Seaside activities, from fishing to barbecues
Matsukawa-ura Lagoon has been a seaside resort since the seventeenth century. From fishing to traditional seaside barbecues, it offers any number of traditional activities to enjoy.
For 60 years, Hiroyuki Hisata’s family have been running Kameya, a traditional Japanese inn overlooking Matsukawa-ura Lagoon. “My great-grandfather started the inn,” Hisata explains. “It was one of several jobs he had, along with farming clams and seaweed on the bed of the lagoon.”
Hisata is now getting entrepreneurial himself, having joined forces with three other young local innkeepers to offer a menu of activities under the Matsukawaura Team Guide brand. They don’t want tourists simply to ooh and aah at the beauty of the lagoon as they drive past it; they want them to get out and enjoy the traditional experiences that have made Matsukawa-ura a popular resort since feudal times.
The biggest hit with tourists from overseas is making a simple bamboo fishing rod and using it to fish for goby. This is done on a small wharf immediately opposite the inn. You first trim the branches off a length of bamboo with a small saw, then attach the bobber, swivel, sinker, and hook. Tying some of the necessary knots can be a little challenging, but Hisata’s instructions—delivered in a combination of vivid onomatopoeic Japanese and bits and pieces of the “survival English” he picked up while on a working holiday in Australia—make the process painless. When your rod is ready, you sit down on the wharf and wait for the fish to bite—a surprisingly satisfying experience even if they fail to oblige!
Other fishing options include crab fishing—particularly popular with parents with young children—and night fishing, using bright lights and a net to catch small crabs and fish. You can also try and catch a seahorse by pulling up a clump of bamboo branches pre-sunk in the lagoon by Hisata. “Once the leaves have wilted, seahorses, shrimps, and pipefish take up residence because the tangled branches protect against predators,” HIsata explains. “We find a seahorse about 30 percent of the time.”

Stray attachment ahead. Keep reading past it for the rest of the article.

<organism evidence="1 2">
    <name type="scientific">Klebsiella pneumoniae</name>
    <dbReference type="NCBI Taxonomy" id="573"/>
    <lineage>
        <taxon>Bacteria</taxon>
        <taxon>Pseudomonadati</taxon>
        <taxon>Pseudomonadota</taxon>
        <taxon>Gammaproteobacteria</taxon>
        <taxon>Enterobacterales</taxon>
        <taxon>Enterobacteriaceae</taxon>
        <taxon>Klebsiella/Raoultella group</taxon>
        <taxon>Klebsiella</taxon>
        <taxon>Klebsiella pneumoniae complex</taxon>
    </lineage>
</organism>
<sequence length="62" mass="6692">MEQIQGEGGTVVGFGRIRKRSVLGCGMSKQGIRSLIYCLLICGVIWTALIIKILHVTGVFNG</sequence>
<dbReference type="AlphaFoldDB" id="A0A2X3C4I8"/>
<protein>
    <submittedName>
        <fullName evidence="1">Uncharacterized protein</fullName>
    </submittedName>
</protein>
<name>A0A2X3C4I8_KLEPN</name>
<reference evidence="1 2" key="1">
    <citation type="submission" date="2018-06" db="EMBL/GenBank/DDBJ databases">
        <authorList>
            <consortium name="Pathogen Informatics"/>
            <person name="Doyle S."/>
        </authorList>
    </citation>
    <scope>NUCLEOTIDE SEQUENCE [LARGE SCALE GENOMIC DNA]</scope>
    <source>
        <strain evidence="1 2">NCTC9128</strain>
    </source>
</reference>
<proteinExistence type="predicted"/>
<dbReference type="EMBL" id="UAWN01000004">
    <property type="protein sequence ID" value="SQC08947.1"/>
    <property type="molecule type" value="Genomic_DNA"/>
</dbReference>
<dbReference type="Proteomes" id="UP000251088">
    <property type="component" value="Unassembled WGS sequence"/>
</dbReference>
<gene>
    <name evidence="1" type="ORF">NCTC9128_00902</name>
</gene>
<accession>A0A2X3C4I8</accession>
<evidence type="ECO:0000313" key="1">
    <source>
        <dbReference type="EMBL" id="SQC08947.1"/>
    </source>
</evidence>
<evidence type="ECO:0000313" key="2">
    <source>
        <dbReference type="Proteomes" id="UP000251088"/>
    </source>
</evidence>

For people who prefer to skip the fishing and go straight to the dining stage, the hamayaki (beach barbecue) is highly recommended. Charcoal-grilling fish on bamboo skewers thrust into a bed of gravel needs close attention. The gravel needs to be coarse and irregular to keep the skewers upright and at the right angle, so the fish will cook properly.
A big hit with nature-deprived city dwellers in search of a detox is the Moon Road Café. This option offers visitors a chance to enjoy tea and coffee along with traditional Japanese sweets while waiting for the moon to rise above the sea. “Tokyoites can’t get enough of the sky at night,” says Hisata.